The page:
A General Introduction has been added to each disease chapter in an attempt to give a brief updated overview of the taxonomic, biological and other characteristics of the virus family or group of bacteria /protozoa that cause disease in livestock and, where relevant, involve wildlife. As the text of the three-volume book Infectious Diseases of Livestock is currently under revision the Editors are aware that there are inconsistencies between the updated introductions to chapters and the content of the chapters themselves. Once the chapters have been updated – a process that is currently underway – these inconsistencies will be removed.

Anaplasmosis is an arthropod-borne disease of cattle, sheep, goats and some wild ruminant species caused by obligate intra-erythrocytic rickettsial organisms of the genus Anaplasma in the family Anaplasmataceae*, order Rickettsiales. The parasites are biologically transmitted by ticks, but mechanical transmission by haematophagous insects and iatrogenic means also occur. Clinically, Anaplasma spp. infections in mammalian hosts may range from inapparent infection to severe disease and mortality. Generally, the disease is characterized by fever, progressive anaemia and icterus. Following subclinical infection with Anaplasma, or recovery from the disease, infected animals usually remain carriers of the parasite for life.

Differentiation of species within the genus Anaplasma was traditionally based on one or more of the following criteria: differences in host range; location within erythrocytes; morphology of the inclusion bodies; and, to some extent, pathogenicity of the organism and immunological differences.9 Under the traditional system only four species of Anaplasma were recognized, three of which (A. marginale, A. centrale and A. caudatum2) occur in cattle, while the other (A. ovis) occurs in sheep and goats. The changes which have occurred in bacterial classification over the last decade, as a result of the application of phylogenetic techniques, have been noted in the Introduction to the section on diseases caused by Rickettsiales and Chlamydiales.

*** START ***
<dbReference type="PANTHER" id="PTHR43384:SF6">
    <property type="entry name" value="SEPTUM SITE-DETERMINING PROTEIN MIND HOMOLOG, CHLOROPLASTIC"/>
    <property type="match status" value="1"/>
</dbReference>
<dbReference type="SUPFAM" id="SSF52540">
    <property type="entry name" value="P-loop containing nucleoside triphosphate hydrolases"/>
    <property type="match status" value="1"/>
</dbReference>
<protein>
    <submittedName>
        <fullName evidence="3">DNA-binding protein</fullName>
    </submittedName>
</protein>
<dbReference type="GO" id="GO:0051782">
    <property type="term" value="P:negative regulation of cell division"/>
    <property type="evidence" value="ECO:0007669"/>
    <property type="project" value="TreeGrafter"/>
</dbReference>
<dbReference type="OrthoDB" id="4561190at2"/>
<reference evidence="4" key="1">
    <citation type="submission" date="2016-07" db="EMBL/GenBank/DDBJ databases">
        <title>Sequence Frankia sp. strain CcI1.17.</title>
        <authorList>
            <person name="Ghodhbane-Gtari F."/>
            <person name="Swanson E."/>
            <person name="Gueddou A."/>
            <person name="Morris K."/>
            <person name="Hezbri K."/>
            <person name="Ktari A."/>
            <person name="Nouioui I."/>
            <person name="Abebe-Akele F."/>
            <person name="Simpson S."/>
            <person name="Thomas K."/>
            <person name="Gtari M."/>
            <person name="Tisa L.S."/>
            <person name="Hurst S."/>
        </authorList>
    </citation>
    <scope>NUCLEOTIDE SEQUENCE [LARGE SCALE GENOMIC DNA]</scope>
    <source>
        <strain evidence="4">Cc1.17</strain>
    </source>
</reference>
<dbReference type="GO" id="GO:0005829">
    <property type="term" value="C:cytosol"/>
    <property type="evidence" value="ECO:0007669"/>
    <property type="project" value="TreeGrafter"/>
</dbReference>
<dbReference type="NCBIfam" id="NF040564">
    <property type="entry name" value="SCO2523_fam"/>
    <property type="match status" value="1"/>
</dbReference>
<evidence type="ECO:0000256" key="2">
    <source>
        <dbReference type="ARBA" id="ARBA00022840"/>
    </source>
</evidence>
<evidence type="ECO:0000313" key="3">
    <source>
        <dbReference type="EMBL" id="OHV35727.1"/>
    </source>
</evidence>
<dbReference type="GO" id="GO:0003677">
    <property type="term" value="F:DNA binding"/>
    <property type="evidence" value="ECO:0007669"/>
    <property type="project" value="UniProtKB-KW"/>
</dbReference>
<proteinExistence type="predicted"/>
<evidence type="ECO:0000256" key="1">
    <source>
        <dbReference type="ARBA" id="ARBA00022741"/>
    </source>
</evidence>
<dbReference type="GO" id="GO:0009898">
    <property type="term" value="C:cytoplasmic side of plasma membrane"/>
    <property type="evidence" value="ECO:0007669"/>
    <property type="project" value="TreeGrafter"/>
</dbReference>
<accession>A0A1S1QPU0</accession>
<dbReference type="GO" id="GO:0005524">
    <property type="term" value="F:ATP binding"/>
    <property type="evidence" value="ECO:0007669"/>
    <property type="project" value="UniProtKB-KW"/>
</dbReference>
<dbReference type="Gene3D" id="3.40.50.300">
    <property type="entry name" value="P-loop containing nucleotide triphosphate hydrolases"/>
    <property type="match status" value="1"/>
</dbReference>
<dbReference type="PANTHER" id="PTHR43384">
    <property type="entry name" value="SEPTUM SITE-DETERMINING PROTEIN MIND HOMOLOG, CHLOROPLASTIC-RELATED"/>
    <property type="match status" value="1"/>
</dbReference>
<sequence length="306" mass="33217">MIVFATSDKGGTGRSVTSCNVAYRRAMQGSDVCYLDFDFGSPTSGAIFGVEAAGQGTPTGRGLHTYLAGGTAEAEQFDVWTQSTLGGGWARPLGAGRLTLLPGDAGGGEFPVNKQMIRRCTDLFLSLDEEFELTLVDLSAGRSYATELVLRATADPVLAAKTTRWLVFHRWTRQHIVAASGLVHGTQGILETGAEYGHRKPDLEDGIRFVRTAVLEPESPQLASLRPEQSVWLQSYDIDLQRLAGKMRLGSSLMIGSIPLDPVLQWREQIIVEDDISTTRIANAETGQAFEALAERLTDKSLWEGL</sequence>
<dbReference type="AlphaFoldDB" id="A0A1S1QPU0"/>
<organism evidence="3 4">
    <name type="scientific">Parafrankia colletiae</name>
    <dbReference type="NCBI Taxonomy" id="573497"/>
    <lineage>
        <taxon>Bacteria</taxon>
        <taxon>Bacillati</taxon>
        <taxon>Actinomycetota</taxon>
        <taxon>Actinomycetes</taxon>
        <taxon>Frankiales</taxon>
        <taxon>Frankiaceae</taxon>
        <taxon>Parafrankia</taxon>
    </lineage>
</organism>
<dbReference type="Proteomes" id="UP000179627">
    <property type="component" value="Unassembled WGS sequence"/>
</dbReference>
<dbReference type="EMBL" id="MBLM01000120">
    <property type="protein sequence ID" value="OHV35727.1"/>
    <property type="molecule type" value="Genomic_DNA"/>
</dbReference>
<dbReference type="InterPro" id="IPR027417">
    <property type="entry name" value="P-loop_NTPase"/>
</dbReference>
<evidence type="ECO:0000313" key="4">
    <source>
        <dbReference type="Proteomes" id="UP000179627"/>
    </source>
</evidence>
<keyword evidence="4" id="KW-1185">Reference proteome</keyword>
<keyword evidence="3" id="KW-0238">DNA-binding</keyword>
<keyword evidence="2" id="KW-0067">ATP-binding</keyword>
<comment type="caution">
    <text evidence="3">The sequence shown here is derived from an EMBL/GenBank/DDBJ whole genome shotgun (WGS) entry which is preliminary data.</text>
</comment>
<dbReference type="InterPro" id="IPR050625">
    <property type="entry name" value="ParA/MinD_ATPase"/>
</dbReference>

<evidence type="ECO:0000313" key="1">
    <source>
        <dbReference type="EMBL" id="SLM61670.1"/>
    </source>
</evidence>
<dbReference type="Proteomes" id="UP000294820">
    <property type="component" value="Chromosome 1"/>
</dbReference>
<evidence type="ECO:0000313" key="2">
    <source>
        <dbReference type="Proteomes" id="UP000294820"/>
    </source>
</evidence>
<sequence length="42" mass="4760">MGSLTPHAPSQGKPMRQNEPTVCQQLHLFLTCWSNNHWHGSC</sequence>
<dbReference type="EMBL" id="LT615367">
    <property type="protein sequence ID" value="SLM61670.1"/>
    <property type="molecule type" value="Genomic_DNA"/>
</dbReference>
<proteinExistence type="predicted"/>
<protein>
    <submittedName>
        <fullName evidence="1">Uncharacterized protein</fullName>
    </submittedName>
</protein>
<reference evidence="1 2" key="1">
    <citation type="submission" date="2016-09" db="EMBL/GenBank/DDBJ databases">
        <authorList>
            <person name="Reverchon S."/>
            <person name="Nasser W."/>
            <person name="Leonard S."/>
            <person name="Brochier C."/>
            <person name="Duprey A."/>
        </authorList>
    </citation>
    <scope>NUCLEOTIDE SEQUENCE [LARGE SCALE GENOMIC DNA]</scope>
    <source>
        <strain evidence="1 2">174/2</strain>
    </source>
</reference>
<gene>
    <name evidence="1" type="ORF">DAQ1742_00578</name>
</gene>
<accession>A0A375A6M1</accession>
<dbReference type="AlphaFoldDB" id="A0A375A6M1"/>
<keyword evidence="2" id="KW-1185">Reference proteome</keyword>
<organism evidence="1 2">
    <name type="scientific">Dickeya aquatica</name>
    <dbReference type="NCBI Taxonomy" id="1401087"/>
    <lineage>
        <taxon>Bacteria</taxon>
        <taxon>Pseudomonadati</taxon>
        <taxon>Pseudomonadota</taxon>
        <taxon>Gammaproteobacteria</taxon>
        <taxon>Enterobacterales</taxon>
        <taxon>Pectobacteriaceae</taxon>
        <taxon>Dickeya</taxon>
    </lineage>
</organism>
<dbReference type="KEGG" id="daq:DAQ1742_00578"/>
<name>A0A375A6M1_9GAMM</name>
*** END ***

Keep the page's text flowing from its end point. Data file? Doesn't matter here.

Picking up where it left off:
As a result of these changes the genus Anaplasma now contains several species, previously included in the genus Ehrlichia, which are not intra-erythrocytic.3 The obligately intra-erythrocytic Anaplasma species are now known as the erythrocytic Anaplasma species.7 The name Anaplasma mesaeterum was proposed for an apparently distinct erythrocytic Anaplasma infective for sheep and goats6 but as yet there are no phylogenetic data for this organism so its provenance is uncertain.10

A variety of African and North American wild ruminant species have been found to be susceptible to A. marginale and/or A. ovis infection, but anaplasmosis in these hosts is usually mild or subclinical, and very little is known about the role that wild ruminants may play in the epidemiology of anaplasmosis in domestic animals. Uncharacterized Anaplasma spp. have been observed in, and in some instances isolated from, a number of wild ruminant species in Africa, and there is serological evidence of Anaplasma infections in an even wider host range.6, 8 Giraffe (Giraffa camelopardalis) is the only wild ruminant in which anaplasmosis has been associated with serious disease and mortality.2, 8 Anaplasma marginale4 and also uncharacterized Anaplasma infections1 have been found in North American white-tailed deer (Odocoileus virginianus) but there is no evidence that these animals are an important disease reservoir for cattle.4


  1. ARENS, M.Q., LIDDELL, A.M., BUENING, G., GAUDREAULT-KEENER, M., SUMNER, J.W., COMER, J.A., BULLER, R.S. & STORCH, G.A. 2003. Detection of Ehrlichia spp. in the blood of wild white-tailed deer in Missouri by PCR assay and serologic analysis. Journal of Clinical Microbiology, 41, 1263–5.
  2. AUGUSTYN, N.J. & BIGALKE, R.D., 1972. Anaplasma infection in a giraffe. Onderstepoort Journal of Veterinary Research, 39, 29.
  3. DUMLER, J.S., BARBET, A.F., BEKKER, C., DASCH, G.A., PALMER, G.H., RAY, S.C., RIKIHISA, Y. & RURANGIRWA, F.R., 2001.Reorganization of Genera in the Families Rickettsiaceae and Anaplasmataceae in the Order Rickettsiales; Unification of Some Species of ,Ehrlichia with Anaplasma, Cowdria with Ehrlichia, and Ehrlichia with Neorickettsia; Descriptions of Five New Species Combinations; and Designation of Ehrlichia equi and ‘HGE agent’ as Subjective Synonyms of Ehrlichia phagocytophila. International Journal of Systematic and Evolutionary Microbiology, 51, 2145–2165.
  4. KEEL, M.K., GOFF, W.L., & DAVIDSON, W.R. 1995. An assessment of the role of white-tailed deer in the epizootiology of anaplasmosis in the southeastern United States. Journal of Wildlife Diseases, 31, 378–85.
  5. KREIER, J.P. & RISTIC, M., 1963. Anaplasmosis. Morphologic characteristics of the parasite in the blood of calves infected with the Oregon strain of Anaplasma marginale. American Journal of Veterinary Research, 24, 676–687.
  6. KUTTLER, K.L., 1984. Anaplasma infections in wild and domestic ruminants: A review. Journal of Wildlife Diseases, 20, 12–20.
  7. LEW, A.E., GALE, K.R., MINCHIN, C.M., SHKAP, V. & DE WAAL, D.T., 2003. Phylogenetic analysis of the erythrocytic Anaplasma species based on 16S rDNA and GroEL (HSP60) sequences of A. marginale, A. centrale, and A. ovis and the specific detection of A. centrale vaccine strain. Veterinary Microbiology, 92, 145–160.
  8. LÖHR, K.F. & MEYER, H., 1973. Game anaplasmosis: The isolation of Anaplasma organisms from antelope. Zeitschrift für Tropenmedizin und Parasitologie, 24, 192–197.
  9. RISTIC, M. & KREIER, J.P., 1984. Family Anaplasmataceae. In: KRIEG, N.R. & HOLT, J.G., (eds). Bergey’s Manual of Systematic Bacteriology. Vol. I. Baltimore and London: Williams & Wilkins.
  10. UILENBERG, G., VAN VORSTENBOSCH, C.J.A.H.V. & PERIÉ, N.M., 1979. Blood parasites of sheep in the Netherlands. I. Anaplasma mesaeterum sp.n. (Rickettsiales, Anaplasmataceae). Veterinary Quarterly, 1, 14–22.